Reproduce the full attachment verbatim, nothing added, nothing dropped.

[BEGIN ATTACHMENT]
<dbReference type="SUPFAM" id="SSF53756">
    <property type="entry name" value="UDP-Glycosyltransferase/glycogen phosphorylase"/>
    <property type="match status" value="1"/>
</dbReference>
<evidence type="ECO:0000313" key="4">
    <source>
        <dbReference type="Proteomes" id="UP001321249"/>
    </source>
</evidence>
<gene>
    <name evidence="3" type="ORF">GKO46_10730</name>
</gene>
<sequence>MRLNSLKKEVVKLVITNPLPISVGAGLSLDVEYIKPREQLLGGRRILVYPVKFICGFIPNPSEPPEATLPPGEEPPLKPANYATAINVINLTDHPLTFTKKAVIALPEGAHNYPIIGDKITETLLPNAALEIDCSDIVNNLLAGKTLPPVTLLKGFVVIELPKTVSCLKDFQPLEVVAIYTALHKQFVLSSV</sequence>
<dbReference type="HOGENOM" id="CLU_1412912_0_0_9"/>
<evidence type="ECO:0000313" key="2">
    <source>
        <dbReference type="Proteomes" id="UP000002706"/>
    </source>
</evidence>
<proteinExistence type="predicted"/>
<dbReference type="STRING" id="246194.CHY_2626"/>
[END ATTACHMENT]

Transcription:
<dbReference type="SUPFAM" id="SSF53756">
    <property type="entry name" value="UDP-Glycosyltransferase/glycogen phosphorylase"/>
    <property type="match status" value="1"/>
</dbReference>
<evidence type="ECO:0000313" key="4">
    <source>
        <dbReference type="Proteomes" id="UP001321249"/>
    </source>
</evidence>
<gene>
    <name evidence="3" type="ORF">GKO46_10730</name>
</gene>
<sequence>MRLNSLKKEVVKLVITNPLPISVGAGLSLDVEYIKPREQLLGGRRILVYPVKFICGFIPNPSEPPEATLPPGEEPPLKPANYATAINVINLTDHPLTFTKKAVIALPEGAHNYPIIGDKITETLLPNAALEIDCSDIVNNLLAGKTLPPVTLLKGFVVIELPKTVSCLKDFQPLEVVAIYTALHKQFVLSSV</sequence>
<dbReference type="HOGENOM" id="CLU_1412912_0_0_9"/>
<evidence type="ECO:0000313" key="2">
    <source>
        <dbReference type="Proteomes" id="UP000002706"/>
    </source>
</evidence>
<proteinExistence type="predicted"/>
<dbReference type="STRING" id="246194.CHY_2626"/>